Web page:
Companies are used to design products first for “Soon-to-Be” (tier 1) then, outward to “Unexplored” (tier 3). Actually, most of the time companies tend to get stuck in “Soon-to-be” markets. While this can provide an easier path to revenue, it tends to get companies stuck in a price-oriented red ocean.
This is because just as it’s easier to sell something to someone who is already a customer, it’s easier to sell someone who is almost-customer.
The problem with that thinking is that other companies are not that far away from those products and services. Our focus should be backward. Start by focusing on “Unexplored” market segments, where the real untapped opportunity and new markets are.
6.3 Validating Blue Ocean Strategy Ideas
Trying to develop a complete strategy out of mere blue ocean ideas without proper validation is risk-business (ha ! pun intended). Before even considering an idea as an option, we should make sure that the idea is viable enough to attract non-consumers and that we are able to create and market our value proposition.
The Blue Ocean Validation process consists of 4 steps. Actually, any business idea validation has this steps that should be validated in the proper sequence.
- Utility: Can our new product provide enough value to convince non-consumers to buy it?
- Pricing: Is our value proposition priced at a level that seems reasonable for our potential customers?
- Cost: Can we produce, market and deliver our product at a reasonable cost that allows us to keep decent revenue?
- Adoption: Can we address the adoption challenges fast enough?
The idea behind this sequence is to reduce the risk of launching a new product that might sound good on the whiteboard but actually won’t get any traction from the market.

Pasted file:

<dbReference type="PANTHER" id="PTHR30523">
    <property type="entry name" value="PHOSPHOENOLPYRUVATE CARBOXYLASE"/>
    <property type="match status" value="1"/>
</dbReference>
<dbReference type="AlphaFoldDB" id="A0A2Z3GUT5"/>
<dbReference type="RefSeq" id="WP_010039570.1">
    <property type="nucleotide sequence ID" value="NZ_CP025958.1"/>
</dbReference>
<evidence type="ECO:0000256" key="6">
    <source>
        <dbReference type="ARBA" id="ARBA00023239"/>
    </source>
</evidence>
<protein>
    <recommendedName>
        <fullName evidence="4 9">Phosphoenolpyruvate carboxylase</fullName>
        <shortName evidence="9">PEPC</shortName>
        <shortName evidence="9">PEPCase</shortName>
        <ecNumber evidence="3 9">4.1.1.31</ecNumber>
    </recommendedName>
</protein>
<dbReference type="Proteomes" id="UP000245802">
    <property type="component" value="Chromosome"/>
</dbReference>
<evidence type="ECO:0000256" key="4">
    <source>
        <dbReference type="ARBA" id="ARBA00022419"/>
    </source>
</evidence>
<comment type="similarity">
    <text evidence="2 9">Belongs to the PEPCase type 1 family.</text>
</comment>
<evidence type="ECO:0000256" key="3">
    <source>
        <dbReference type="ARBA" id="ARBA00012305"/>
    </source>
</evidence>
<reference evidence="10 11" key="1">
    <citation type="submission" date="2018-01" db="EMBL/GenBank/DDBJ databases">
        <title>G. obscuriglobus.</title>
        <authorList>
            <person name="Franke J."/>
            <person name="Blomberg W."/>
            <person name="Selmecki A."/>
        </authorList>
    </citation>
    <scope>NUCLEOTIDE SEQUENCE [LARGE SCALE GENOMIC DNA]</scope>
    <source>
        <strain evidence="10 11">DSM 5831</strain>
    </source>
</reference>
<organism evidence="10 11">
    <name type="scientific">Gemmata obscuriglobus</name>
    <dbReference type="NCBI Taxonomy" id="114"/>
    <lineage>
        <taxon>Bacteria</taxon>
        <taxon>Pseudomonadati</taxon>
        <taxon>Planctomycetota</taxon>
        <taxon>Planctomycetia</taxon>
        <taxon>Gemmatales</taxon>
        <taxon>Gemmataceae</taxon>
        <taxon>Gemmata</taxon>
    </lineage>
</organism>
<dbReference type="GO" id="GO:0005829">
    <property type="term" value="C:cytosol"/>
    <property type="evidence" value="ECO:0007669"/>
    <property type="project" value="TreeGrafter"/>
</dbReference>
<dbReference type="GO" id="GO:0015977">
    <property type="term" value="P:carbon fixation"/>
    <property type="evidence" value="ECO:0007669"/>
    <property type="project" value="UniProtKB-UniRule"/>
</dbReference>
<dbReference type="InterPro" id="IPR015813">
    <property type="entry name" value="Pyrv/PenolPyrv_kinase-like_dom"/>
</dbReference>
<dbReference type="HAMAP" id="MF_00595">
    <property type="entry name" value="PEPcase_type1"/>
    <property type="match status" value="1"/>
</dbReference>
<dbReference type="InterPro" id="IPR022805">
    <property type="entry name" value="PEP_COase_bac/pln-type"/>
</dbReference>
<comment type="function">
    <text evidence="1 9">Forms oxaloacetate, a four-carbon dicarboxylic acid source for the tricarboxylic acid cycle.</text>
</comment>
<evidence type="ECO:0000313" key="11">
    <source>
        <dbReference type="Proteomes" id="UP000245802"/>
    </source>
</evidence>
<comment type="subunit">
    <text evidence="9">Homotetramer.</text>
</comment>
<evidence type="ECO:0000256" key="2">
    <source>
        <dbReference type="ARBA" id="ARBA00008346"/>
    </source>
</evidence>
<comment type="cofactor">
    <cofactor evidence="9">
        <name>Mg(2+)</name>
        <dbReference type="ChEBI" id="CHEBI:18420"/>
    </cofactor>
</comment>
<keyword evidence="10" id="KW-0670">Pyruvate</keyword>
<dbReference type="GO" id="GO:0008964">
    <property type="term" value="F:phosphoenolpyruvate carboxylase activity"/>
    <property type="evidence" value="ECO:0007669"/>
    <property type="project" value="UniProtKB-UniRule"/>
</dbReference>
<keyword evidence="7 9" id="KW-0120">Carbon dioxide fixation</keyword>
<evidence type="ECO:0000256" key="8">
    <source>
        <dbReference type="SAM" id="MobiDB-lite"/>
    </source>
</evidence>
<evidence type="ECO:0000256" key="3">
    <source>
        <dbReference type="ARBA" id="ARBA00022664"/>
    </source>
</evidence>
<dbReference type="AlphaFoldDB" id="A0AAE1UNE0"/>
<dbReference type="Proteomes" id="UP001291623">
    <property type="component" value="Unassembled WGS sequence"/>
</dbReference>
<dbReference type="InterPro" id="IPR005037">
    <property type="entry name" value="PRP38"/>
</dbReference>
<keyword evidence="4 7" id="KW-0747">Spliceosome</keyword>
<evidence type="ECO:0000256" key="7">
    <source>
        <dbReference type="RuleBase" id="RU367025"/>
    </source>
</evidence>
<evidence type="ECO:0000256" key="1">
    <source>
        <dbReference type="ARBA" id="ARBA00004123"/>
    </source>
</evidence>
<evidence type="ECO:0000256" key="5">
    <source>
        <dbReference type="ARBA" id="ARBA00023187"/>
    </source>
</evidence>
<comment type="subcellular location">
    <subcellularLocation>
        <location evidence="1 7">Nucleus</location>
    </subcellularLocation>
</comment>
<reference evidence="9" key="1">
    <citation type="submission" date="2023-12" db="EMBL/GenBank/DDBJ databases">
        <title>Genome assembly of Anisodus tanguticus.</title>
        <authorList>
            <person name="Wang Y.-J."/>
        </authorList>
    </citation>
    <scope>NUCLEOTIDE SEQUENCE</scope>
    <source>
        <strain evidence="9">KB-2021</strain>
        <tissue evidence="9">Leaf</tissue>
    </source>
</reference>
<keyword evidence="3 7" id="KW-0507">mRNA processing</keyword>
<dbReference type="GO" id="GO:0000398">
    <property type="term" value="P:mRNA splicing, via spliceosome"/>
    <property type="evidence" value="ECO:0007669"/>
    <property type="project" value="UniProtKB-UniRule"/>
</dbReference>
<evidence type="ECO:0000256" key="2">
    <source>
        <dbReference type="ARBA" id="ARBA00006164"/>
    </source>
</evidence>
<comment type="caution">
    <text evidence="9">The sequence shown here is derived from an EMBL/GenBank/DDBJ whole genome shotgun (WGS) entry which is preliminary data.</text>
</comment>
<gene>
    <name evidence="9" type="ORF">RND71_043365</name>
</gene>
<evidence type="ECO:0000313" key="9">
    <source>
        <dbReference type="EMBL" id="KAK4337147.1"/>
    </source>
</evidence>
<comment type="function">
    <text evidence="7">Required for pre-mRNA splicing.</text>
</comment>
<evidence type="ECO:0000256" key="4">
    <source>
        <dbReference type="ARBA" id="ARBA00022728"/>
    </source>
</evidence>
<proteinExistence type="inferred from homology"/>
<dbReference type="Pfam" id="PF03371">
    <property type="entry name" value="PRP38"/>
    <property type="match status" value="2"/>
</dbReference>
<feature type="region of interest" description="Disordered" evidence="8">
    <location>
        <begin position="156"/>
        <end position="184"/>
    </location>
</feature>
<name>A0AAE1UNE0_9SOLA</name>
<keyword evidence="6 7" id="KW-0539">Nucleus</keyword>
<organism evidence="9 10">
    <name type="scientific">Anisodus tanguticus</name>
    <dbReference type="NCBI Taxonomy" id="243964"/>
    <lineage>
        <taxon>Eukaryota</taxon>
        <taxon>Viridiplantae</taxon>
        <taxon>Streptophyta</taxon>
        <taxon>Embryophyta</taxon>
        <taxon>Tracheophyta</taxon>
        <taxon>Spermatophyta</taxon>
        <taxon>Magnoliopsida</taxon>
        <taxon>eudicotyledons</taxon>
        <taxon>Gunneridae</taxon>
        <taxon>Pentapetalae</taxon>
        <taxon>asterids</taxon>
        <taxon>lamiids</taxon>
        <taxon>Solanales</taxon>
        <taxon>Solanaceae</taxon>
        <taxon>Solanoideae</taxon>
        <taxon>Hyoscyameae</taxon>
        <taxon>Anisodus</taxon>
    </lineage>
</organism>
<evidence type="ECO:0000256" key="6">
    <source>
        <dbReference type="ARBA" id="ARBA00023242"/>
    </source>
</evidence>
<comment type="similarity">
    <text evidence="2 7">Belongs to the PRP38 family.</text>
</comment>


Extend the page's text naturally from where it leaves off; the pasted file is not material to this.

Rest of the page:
7. Blue Ocean Fair
Finally, now it’s time to identify which of the Blue Ocean Strategies alternatives your organization should develop further.
To do so, the authors suggest we create a “Blue Ocean Fair”. It’s an event where we invite top key people across your organization. This usually includes a head of marketing, HR, Finance, Tech and the unit department who would be involved in R&D. Heck, you can even invite partners and customers.
To start with this exercise, you share the process you followed to come up with each option. This should be done by explaining and showing the visual reference to your journey maps, strategy canvas and six path framework and four actions framework.
The ideas are presented as if they were idea advertisements. That is with strong visual reference and taglines that help convey the general idea.
Think of this event as something like a pitch night. After all involved participants had a chance to walk around the place and take a good look at the visual references of the tools and the options “advertisements”, they will gather and be pitched each option. During this phase, they will have the opportunity to make questions and clarify all their doubts.
Finally, everyone is provided with a visual voting mechanism such as small round stickers or post its, which they can stick into the ideas they like. It’s suggested that people get something between 5 and 10 votes. (Or no more than half of the total ideas). People can decide whether to use all their votes on a single idea or distribute them across several.
People can also use larger post its to provide written feedback on all of the ideas to help improve them or even combine them.
Make sure to take a look at DotMocracy to learn how to properly implement voting systems with this approach.